Several months ago, we at Beth Israel took the Fair Trade coffee pledge to only purchase and serve Fair Trade coffee at any of our functions. Be have partnered with Dynamite Roasting (a local Black Mountain roaster) to provide the synagogue with the Fair Trade coffee that we are serving today. How much better does this coffee taste knowing that our purchase of Fair Trade coffee reflects our values as Jews? And the cost is no different that purchasing any other premium brand coffee – $8.99 a pound. While we purchase this coffee in bulk directly from the roaster, it is available at the retail level at many local grocery stores.

Fair Trade Judaica is making a huge impact particularly with cocoa growers – but I encourage you to think even beyond this to many of the imports from Asian countries.

You may be surprised to learn that I did have a life and career before coming to Beth Israel. During my career as the owner of an educational publishing company, I had many of our products printed and manufactured in China. The prices were great and it provided us a competitive edge in the market place.  My buying trips to Hong Kong did not give me insight into how and where the actual products were being made. As you might suspect, it was no different that taking a buying trip to a New York City corporate office – all suits and ties.

After several mistakes (dealing with less than reliable manufacturers), I did some online research  about the practices of other US companies and their buying practices with Asian countries – especially China. During my next (and all subsequent buying trips) to Hong Kong, I took tours of any China-based factory that we were considering dealing with.  A totally eye-opening experience!

While China has made great strides in worker rights and enforcing child labor laws – if you were to see first hand what I saw, you would shudder beyond belief. Workers sitting shoulder to shoulder in a tight assembly line doing repetitive task after repetitive task. The blue caps get a work break at a certain time, the yellow caps at another time – and only at that time. No chance to get up from their chairs if a break is needed in between. No opportunity to slow the pace.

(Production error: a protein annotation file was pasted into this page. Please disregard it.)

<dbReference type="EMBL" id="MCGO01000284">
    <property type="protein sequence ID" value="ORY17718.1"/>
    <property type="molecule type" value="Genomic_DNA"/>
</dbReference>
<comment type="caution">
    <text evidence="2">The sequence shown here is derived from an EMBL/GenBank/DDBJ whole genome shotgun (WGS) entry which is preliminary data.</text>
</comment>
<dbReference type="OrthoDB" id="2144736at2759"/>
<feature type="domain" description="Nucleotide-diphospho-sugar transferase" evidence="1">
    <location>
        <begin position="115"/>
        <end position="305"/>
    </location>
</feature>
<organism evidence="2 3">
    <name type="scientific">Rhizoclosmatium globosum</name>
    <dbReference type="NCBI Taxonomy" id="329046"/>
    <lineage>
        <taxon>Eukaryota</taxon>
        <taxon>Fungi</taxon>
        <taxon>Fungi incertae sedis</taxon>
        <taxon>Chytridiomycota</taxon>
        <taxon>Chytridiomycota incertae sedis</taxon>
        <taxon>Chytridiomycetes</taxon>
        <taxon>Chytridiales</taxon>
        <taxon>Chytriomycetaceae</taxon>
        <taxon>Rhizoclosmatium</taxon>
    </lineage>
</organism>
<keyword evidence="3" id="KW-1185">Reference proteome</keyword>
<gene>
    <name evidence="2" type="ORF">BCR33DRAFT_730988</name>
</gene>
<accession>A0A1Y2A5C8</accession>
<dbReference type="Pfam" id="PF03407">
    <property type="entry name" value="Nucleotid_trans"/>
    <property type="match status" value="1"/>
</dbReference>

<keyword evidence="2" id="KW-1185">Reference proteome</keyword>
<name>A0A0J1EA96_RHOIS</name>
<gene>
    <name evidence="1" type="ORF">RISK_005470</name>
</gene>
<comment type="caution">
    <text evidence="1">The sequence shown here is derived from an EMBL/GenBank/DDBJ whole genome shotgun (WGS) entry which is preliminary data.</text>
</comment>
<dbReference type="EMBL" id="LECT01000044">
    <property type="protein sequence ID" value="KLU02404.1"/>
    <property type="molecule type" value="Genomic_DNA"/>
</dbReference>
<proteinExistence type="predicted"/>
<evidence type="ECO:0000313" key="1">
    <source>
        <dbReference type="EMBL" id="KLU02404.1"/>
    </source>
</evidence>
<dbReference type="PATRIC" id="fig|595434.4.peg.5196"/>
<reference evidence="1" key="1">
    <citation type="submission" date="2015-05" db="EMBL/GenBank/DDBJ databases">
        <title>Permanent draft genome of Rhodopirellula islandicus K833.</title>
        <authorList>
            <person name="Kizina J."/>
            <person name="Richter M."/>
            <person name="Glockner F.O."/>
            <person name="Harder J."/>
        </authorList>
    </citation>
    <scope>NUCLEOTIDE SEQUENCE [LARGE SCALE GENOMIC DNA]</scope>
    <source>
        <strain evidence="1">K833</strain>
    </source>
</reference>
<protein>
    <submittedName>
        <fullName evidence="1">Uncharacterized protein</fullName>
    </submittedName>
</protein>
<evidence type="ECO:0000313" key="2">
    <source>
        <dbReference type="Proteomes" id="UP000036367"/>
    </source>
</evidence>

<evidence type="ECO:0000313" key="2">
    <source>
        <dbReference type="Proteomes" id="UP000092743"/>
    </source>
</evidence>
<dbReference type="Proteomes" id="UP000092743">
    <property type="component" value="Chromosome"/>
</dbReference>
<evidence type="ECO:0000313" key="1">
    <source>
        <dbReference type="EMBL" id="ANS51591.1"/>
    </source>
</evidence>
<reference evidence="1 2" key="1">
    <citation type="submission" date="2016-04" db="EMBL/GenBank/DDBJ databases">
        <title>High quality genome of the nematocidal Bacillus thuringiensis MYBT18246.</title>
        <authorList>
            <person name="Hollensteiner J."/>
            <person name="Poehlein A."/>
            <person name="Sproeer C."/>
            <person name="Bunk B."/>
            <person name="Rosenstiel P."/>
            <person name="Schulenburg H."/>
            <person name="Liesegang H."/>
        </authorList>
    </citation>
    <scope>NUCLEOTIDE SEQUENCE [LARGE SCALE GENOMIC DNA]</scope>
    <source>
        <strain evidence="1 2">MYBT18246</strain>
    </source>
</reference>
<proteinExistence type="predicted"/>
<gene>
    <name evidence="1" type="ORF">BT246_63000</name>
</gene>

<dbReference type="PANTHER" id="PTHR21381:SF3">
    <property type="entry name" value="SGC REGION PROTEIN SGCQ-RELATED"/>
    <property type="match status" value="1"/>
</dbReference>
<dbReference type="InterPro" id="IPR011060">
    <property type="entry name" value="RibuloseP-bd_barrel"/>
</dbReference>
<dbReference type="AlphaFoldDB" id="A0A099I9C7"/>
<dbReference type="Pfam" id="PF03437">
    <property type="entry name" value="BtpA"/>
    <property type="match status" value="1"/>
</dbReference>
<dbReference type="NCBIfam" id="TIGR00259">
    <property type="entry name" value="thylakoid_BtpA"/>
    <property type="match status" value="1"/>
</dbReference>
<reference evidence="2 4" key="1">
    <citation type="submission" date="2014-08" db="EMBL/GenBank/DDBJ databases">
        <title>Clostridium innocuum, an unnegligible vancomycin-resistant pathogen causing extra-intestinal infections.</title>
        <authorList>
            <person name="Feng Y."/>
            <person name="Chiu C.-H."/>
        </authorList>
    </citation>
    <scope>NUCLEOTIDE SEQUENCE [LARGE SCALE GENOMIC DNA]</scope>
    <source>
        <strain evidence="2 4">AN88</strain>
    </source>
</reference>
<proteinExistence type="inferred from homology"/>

And when the workday is finished, the workers live in dormitory style housing on the factory premises.  They are provided with food and medical care and a moderate pay (much of which is sent home to help their families in the more disadvantaged parts of China). If you are envisioning your child’s dorm room at college – this is a far cry from that. Our college dorms are like the Taj Mahal as compared with factory dorms in China.

No, this isn’t officially slavery. Workers are free to apply for work in other factories and in other cities – although they do need to apply to the government for permission to move from one province to another. But, look at the suicide rate statistics. They are staggering. I saw many factories with netting hung from the dorm roof tops to discourage the “jumpers”. Some workers just don’t see a “way out” from this way of life.

But, does this reflect our values as Jews – especially Jews living in a country where we often take our freedom for granted? Would you want to do business with this company?

Consider the name Emor (today’s Parsha). It Hebrew, it means to speak. Your spending choices speak for you and about you. It speaks about the merchants you choose to support, the types of food you choice to buy, and the lifestyle you choose to lead.

We are all trained to read labels in the grocery store. We look for gluten free items, organic items and items with a hecksher. Now, consider paying attention to those items with the Fair Trade symbol. . Your purchases are a way to voice (speak/Emor) your values as Jews – kiddush HaShem – the sanctification of God’s name.

When you are back at your computer, please Google and learn more about Fair Trade. Take the Fair Trade coffee pledge for your home and business. See what other Fair Trade products are available.

I will close my remarks with a prayer from Rabbi Deborah Silver of Adat Ari El (Valley Village, CA)

God, let us be mindful of what we consume. 

Help us to understand 

that nothing in Your world is without a story 

and that the choices we make build the stories of the future. 

Help us remember that behind everything we buy stands a person 

with human needs and human dignity. 

Help us to value your gifts 

To bless them with compassionate hearts 

And to look for the spark of You in everything


Shabbat Shalom.